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2. Son of Psammetichus, whom he succeeded on the throne of Egypt in B. C. 617. His reign was marked by considerable energy and enterprise, both in following up the career of conquest towards the north-east, for which his father had opened the way by the capture of Azotus, and also (as connected with this) in the formation of a navy, and the prosecution of maritime discovery. It was probably with a view to war at once, and to commerce, that he began to dig the canal intended to connect the Nile with the Arabian Gulf. He desisted, however, from the work, according to Herodotus, on being warned by an oracle, that he was constructing it only for the use of the barbarian invader. But the greatest and most interesting enterprise with which his name is connected, is the circumnavigation of Africa by the Phoenicians, in his service, and acting under his directions, who set sail from the Arabian Gulf, and accomplishing the voyage in somewhat more than two years, entered the Mediterranean, and returned to Egypt through the Straits of Gibraltar. His military expeditions were distinguished at first by brilliant success, which was followed, however, by the most rapid and signal reverses. On his march against the Babylonians and Medes, whose joint forces had recently destroyed Nineveh, he was met at Megiddo, in the tribe of Manasseh, by Josiah, king of Judah, who was a vassal of Babylon. In the battle which ensued, Josiah was defeated and mortally wounded, and Necho advanced to the Euphrates, where he conquered the Babylonians and took Carchemish or Circesium, where he appears to have established a garrison. Herodotus tells us that, after the battle at Megiddo, he took the town of Cadytis, which, therefore, it has been argued, can hardly be identified with Jerusalem, according to the usual opinion, since that place lay far out of the line of his progress (See Ewing in the Classical Museum, vol. ii. p. 93, &c.) But the objection vanishes if we suppose it to have been taken by one of his generals immediately after the battle with Josiah, or afterwards by himself on his triumphant return homeward from the Euphrates, when we know that he deposed Jehoahaz and placed Eliakim (Jehoiakim) on the throne of Judah, as the tributary vassal of Egypt, B. C. 610. In the fourth year of the reign of Jehoiakim, B. C. 606, Nebuchadnezzar attacked Carchemish, defeated Necho, who had marched thither to meet him, and, advancing onward with uninterrupted success, reduced to subjection all the country between "the river of Egypt" and the Euphrates. He would appear also to have invaded Egypt itself. From this period certainly Necho made no effort to recover what he had lost, if we except a preparation for war with Babylon (B. C. 603, the third year of Jehoiachim), which was soon abandoned in fear. In B. C. 601, Necho died after a reign of sixteen years, and was succeeded by his son Psammis or Psammuthis (Hdt. 2.158, 159, 4.42; Larch. ad ll. cc.; Diod. 1.33; Wess. ad loc.; Strab. i. p.56, xvii. p. 804; Plin. Nat. 6.29; J. AJ 10.5, 6; 2 Kings 23.29, &c., 24.7; 2 Chron. 35.20, &c., 36.1-4 ; Jerem. xlvi.; comp. Heeren, African Nations, vol. ii. pp. 374, 389, &c.; Bunsen, Aegyptens Stelle in der Weltgeschichte, vol. iii. p. 141, &c.)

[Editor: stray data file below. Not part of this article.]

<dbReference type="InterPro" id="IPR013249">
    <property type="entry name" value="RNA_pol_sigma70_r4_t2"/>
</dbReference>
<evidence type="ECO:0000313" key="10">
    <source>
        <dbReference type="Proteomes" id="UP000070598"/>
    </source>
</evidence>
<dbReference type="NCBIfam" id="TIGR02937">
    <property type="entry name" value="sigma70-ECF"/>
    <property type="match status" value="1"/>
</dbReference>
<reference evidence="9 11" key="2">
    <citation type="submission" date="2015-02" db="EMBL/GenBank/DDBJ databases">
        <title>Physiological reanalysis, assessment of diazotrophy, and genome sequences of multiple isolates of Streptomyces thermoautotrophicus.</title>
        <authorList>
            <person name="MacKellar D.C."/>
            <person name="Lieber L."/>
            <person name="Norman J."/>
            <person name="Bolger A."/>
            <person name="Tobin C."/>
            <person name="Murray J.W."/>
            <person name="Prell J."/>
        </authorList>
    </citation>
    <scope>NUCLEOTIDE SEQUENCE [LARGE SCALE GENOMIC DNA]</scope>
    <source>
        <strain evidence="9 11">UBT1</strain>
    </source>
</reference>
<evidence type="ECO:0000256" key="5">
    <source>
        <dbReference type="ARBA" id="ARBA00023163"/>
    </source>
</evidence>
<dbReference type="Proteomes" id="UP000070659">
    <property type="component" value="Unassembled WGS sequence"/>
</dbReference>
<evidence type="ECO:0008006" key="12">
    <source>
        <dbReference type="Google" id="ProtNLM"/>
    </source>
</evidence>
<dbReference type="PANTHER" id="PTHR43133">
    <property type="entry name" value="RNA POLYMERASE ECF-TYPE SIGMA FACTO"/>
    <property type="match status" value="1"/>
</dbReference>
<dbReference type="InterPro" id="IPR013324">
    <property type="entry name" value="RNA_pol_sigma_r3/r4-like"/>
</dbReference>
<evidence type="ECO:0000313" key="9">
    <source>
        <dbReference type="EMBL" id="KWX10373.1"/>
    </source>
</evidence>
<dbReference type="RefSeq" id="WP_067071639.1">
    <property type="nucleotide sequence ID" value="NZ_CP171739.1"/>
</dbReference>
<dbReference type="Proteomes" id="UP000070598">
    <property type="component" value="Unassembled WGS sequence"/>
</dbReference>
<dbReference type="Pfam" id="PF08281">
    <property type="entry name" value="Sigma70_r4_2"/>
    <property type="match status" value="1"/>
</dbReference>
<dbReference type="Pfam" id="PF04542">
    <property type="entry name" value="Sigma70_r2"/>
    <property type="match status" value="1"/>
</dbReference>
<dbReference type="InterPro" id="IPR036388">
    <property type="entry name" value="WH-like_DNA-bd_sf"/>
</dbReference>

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hide References (8 total)
  • Cross-references from this page (8):
    • Herodotus, Histories, 2.158
    • Herodotus, Histories, 2.159
    • Herodotus, Histories, 4.42
    • Flavius Josephus, Jewish Antiquities, 10.2
    • Flavius Josephus, Jewish Antiquities, 10.5
    • Flavius Josephus, Jewish Antiquities, 10.6
    • Pliny the Elder, Naturalis Historia, 6.29
    • Diodorus, Historical Library, 1.33
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